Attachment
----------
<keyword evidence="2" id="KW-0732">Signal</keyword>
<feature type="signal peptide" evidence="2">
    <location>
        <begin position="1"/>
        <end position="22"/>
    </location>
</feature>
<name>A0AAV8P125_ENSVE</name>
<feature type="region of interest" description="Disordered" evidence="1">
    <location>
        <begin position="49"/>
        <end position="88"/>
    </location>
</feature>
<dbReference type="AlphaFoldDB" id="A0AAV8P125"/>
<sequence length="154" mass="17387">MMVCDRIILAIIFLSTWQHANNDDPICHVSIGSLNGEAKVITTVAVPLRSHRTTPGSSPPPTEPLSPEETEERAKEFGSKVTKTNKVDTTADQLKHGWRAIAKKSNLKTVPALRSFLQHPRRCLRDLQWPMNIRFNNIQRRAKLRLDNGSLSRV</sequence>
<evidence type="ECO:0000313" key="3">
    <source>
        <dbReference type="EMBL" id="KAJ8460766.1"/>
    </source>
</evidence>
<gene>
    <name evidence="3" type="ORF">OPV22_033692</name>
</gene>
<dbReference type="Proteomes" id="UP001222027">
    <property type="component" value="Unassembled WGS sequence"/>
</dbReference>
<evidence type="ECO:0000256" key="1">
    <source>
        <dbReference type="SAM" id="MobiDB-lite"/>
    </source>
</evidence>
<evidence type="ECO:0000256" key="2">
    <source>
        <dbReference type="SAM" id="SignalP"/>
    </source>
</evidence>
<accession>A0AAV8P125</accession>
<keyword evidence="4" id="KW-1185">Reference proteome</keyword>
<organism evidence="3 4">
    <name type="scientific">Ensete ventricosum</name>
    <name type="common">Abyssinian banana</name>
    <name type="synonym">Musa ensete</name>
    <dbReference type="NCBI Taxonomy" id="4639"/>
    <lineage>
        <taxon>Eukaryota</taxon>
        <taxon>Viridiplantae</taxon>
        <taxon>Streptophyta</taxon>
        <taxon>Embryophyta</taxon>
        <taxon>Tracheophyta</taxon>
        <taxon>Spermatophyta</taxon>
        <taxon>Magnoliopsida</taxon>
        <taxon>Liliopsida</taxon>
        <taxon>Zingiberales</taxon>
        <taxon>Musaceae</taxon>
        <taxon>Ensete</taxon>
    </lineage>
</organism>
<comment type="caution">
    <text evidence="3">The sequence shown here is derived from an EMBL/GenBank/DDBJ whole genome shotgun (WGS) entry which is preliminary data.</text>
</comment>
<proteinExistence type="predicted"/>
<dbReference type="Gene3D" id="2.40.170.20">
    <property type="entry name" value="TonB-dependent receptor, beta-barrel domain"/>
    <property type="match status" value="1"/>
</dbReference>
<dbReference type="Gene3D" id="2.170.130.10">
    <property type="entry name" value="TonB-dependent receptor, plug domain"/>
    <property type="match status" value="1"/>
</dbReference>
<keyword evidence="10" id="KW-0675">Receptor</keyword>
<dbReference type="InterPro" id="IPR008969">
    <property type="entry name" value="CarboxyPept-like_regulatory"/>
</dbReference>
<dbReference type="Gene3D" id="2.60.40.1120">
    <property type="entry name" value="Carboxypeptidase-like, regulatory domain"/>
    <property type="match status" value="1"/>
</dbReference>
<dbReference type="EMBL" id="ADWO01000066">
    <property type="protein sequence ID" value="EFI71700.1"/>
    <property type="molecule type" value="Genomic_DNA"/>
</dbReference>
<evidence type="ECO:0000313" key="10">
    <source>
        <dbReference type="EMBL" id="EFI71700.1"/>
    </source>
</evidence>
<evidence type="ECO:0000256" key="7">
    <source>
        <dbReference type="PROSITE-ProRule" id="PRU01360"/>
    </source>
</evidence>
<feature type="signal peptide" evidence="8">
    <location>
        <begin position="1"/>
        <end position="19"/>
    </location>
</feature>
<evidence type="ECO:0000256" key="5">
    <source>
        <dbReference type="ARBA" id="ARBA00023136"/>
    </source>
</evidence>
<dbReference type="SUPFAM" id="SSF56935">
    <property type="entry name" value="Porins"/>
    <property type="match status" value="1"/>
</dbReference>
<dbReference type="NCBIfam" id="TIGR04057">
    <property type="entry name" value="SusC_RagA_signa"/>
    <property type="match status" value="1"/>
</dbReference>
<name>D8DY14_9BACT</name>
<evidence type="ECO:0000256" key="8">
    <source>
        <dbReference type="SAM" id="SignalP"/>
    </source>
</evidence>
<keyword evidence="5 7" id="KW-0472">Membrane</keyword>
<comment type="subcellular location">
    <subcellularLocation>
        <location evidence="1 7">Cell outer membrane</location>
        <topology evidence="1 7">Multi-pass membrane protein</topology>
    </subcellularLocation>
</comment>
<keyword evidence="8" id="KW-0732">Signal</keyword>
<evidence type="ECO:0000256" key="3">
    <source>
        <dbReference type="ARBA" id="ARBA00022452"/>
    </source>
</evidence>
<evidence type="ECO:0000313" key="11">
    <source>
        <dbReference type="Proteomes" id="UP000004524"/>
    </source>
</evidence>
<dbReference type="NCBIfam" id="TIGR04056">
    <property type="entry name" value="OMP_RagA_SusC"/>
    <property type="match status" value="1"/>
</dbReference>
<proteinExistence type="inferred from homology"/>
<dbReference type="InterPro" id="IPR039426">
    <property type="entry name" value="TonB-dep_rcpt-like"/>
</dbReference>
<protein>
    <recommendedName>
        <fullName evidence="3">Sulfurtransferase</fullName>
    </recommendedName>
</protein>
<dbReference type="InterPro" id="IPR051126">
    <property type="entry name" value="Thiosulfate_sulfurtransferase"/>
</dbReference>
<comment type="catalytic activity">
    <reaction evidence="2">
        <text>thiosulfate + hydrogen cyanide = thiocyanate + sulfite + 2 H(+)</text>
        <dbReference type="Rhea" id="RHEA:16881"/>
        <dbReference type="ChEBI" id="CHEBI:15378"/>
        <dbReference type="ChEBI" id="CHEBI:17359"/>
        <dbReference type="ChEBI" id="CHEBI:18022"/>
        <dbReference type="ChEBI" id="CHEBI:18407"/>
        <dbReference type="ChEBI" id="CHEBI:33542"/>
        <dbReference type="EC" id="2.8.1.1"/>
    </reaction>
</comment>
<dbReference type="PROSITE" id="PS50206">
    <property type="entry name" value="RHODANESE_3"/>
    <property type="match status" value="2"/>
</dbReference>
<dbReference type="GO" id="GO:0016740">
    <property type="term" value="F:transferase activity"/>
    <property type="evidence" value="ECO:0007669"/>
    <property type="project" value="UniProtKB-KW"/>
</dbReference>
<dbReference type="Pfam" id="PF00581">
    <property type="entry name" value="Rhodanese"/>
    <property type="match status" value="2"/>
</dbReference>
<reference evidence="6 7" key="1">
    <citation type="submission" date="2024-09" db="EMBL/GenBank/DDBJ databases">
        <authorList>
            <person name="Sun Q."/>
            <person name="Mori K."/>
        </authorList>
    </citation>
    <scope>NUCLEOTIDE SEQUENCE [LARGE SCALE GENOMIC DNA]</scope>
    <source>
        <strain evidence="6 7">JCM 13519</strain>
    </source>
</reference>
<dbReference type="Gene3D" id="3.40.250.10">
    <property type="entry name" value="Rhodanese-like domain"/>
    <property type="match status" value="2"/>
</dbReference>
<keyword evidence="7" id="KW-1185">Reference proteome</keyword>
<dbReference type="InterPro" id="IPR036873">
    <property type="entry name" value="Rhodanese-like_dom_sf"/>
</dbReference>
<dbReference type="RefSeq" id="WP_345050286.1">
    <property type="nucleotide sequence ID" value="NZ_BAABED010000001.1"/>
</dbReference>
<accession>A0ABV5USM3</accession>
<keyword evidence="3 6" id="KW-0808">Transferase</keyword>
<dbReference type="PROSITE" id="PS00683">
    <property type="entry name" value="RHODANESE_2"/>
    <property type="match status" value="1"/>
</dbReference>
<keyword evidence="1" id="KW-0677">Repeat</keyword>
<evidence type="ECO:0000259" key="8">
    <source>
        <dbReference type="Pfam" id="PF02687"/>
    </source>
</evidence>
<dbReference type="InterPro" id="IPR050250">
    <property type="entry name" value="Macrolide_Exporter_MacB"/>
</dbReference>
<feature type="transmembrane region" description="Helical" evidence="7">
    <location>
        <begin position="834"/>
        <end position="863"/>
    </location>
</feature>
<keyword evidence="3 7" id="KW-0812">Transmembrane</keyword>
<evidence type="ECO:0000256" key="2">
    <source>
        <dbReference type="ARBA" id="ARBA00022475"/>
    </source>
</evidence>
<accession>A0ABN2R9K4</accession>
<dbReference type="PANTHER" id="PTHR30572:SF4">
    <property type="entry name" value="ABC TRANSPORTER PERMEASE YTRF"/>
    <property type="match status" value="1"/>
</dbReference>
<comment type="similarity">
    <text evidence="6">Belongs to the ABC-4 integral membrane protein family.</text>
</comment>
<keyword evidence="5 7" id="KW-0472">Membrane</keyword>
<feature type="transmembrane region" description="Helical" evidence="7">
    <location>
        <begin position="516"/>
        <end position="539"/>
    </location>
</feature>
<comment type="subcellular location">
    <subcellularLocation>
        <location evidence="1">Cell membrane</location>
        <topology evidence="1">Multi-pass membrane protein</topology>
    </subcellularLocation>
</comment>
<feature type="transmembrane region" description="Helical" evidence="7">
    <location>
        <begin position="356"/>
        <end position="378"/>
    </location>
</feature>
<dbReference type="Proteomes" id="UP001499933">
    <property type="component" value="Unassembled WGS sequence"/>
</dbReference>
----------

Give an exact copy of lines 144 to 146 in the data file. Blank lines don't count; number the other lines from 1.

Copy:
<protein>
    <recommendedName>
        <fullName evidence="3">Sulfurtransferase</fullName>